So, what could libraries do to make themselves more attractive to Digital Natives? “Understanding how libraries should be used is important, and would help make the library less intimidating.” Also, “Libraries should elicit opinions and ideas from younger digital natives when creating programs and services targeted for this group.” Libraries could also create “Library activities that provide opportunities for social interaction [that] are very appealing to younger digital natives.” And to attract older digital natives, libraries could create the “Hands-on experience [that] is perceived to be the most valuable source in older digital natives’ learning experiences.” – such as a technology petting zoo.

Another important element is “The fact that older digital natives believe that libraries should act as a hub for community information is reflected in their choices for potential library services and resources.”

10) Web-based resources offered by public libraries should include reference tools.
The preferred resources chosen by the older digital natives were all related to accessing information online. This is despite the perception that public libraries would not be able to afford to offer resources equal to what a university provides online to its students. Still, it is an indicator of the importance that digital natives place on convenient access to reliable information.

This is a very valuable and comprehensive study presented for Idaho library community application, but which – IMHO – has nearly universal application to every library interested in providing services to their Digital Native customers.

How well do you know your Digital Native customers? What services/programs do you have aimed at fulfilling their needs?


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Millennials & the NEW American Dream

Born between 1981 and 2000, also known as “The 9/11 Generation” and possibly “Echo Boomers”, this generation is now in the workforce, and the second half of the generation is entering college.

This generation is said to be a sharp departure from Generation X. I believe that, and what’s more frightening, they believe government owes them something – $$$$$

FOX & Friends News interviewed a Florida college professor on the results of a class project about – The American Dream. As noted, the results are jaw dropping!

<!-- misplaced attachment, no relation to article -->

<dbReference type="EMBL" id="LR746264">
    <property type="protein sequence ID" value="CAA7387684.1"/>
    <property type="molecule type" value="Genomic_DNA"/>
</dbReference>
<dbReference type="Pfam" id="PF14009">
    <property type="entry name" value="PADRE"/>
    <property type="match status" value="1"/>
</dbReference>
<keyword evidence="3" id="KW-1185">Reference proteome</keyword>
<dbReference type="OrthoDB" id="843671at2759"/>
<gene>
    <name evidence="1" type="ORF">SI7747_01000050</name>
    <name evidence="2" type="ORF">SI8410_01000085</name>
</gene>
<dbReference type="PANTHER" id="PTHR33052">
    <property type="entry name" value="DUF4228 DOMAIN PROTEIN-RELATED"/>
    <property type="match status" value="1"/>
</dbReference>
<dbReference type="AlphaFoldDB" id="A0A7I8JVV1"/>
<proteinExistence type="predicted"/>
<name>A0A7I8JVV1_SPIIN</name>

How will this generation of library customers affect the future of librarians, and libraries?

Please ignore the political overtones of this news piece, because politics is not my purpose or point in posting this. It’s about the impact in libraries from this generation of library customers.


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21st Century Library Strategy – Change!

Last week during the Edgy Librarian webinar there were some excellent topics discussed. Lybrarian Blog has a nice review of some of it, with more to follow. One session that I listened to that peaked my interest was the “Culture Shift: How to Create a Library That’s Prepared for the Future” by Cheryl Gould, a non-librarian (if I understood correctly) engaged in training and consulting with libraries.

I thought it was fortuitous that this topic was on the agenda since my recent Posts about leadership and managership, and how that all fits with libraries becoming something more – changing. Change is a whole topic in itself as it relates to organizations. In the webinar the audience poll reflected that the majority believe libraries need change, and apparently some think their library is ready for it. Although the presenter has adopted the “Culture Shift” label for organizational change, it’s still the same situation by any name.

A perfect example of organizational culture is the Salt Lake City Public Library. I’m sure some of you followed the beleaguered situation of the director hired in 2009 after the director of MANY years, and SLCPL employee for 30+ years, retired. It did not go well for the new director – some say because she did not understand the organizational culture, tried to change it, and lost – lost her job and potentially ruined her career.

Point being – organizational culture and attempts to change it are monumental big deals! But, as I’ve advocated, along with others obviously, libraries must change if they ever hope to become a 21st Century Library – something more!